If the installation of structures or equipment is not economically achievable at a given facility, the facility shall develop and implement a spill contingency and integrity testing plan which provides a description of measures that ensure spills or other releases of toxic amounts of Section 313 water priority chemicals do not occur. A spill contingency and integrity plan must include, at a minimum:
  • a description of response plans, personnel needs, and methods of mechanical containment; steps to be taken for removal of spilled Section 313 water priority chemicals;
  • access to and availability of sorbents and other equipment.
  • The testing component of the alternative plan must provide for conductingintegrity testing of storage tanks at least once every five years, and conducting integrity and leak testing of valves and piping a minimum of every year; and
  • A written and actual commitment of manpower, equipment and materials required to comply with the provisions of the permit and to expeditiously control and remove quantities of Section 313 water priority chemicals that may result in a toxic discharge.

Saturday, April 28, 2018

Key Changes To New MPCA General Permit

The Minnesota Pollution Control Agency (MPCA) has issued a draft NPDES/SDS permit to control pollution generated from runoff associated with construction activities discharging into waters of the State of Minnesota.The draft permit will replace the current general permit which will expire on August 1, 2018. Some of the key revisions in the draft permit include:

Application and permit coverage effective date

MPCA is proposing to omit the mandatory 7 day waiting period. However, payment confirmation is required before the MPCA can issue permit coverage. The waiting period of “seven (7) calendar days” has been replaced with “upon completing the payment process”. All project proposers must obtain NPDES coverage electronically. The online application assures that all of the questions are completed and requires the user to certify that a SWPPP has been prepared for the project. MPCA is also proposing to omit the mandatory 30 day waiting period. For projects that require a SWPPP review before coverage is issued, the MPCA will grant coverage upon the completion of the application and payment process and after the MPCA has made a determination that the SWPPP meets all of the permit requirements. Stormwater Pollution Prevention Plan content The requirements for SWPPP content have been re-written and re-ordered for clarity.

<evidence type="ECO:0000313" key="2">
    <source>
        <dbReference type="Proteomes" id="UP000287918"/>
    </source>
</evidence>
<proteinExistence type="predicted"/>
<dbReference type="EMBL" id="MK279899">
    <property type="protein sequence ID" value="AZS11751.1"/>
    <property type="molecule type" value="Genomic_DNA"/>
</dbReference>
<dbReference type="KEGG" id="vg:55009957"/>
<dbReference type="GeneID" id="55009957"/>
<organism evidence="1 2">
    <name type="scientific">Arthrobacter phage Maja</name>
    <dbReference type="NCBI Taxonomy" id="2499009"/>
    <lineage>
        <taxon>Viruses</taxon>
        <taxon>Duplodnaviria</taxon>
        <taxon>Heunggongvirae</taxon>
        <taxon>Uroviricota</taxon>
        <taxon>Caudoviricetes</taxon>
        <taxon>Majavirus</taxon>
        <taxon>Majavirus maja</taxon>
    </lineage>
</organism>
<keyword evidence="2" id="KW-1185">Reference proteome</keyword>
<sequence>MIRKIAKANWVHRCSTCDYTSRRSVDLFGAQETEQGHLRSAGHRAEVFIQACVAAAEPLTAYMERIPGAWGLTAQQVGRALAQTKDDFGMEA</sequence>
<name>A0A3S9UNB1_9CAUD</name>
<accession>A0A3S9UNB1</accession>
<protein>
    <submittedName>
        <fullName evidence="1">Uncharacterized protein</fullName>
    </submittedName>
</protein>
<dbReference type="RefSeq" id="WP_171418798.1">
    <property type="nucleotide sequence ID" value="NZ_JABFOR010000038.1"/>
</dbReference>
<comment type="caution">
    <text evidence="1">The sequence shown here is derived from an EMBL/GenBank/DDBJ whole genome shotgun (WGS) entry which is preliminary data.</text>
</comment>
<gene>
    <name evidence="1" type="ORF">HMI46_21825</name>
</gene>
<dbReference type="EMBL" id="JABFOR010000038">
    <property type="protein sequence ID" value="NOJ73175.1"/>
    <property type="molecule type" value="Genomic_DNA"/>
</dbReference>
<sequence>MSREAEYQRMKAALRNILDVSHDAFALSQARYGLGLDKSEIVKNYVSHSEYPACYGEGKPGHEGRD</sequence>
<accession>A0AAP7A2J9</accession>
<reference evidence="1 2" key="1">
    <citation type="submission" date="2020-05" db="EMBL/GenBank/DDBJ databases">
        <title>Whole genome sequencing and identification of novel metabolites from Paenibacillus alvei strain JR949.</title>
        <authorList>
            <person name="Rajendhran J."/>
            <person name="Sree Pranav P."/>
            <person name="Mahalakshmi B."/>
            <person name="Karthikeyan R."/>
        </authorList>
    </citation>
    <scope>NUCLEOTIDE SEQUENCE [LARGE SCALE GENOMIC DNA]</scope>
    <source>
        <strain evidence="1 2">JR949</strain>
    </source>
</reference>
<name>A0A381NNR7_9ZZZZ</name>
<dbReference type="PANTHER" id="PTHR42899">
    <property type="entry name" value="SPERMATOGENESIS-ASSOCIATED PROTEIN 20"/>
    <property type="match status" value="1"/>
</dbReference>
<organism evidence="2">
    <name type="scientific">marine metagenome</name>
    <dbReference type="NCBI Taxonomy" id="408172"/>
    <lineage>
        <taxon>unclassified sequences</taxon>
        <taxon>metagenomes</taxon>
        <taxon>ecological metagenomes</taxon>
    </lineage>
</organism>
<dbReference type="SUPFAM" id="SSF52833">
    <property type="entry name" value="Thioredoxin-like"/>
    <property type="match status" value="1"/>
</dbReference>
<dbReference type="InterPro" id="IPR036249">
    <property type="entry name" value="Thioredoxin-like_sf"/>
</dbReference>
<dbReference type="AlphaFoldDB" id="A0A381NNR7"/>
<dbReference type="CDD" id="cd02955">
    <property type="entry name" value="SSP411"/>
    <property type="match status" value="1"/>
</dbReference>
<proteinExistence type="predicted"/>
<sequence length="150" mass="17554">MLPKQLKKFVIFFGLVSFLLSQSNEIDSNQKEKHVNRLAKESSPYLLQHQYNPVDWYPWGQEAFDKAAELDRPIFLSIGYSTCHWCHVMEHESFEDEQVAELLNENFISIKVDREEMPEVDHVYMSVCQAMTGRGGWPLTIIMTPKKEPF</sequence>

SWPPP Amendments

In order to prevent contractors from deviating from the SWPPP and selecting inappropriate BMP option with no regard to the specific site conditions, the MPCA has added the following language regarding SWPPP amendments: “All SWPPP changes must be done by one of the individuals described in item 21.4 or item 21.5 or another qualified individual. Changes involving the use of a less stringent BMP must include a justification describing how the replacement BMP is effective for the site characteristics.”

Documentation when the volume control standard cannot be achieved

For those projects where the full volume reduction requirement cannot be met on site, (e.g., the site has infiltration prohibitions), the permittee must document the reasons in the SWPPP.

Documentation of infeasibility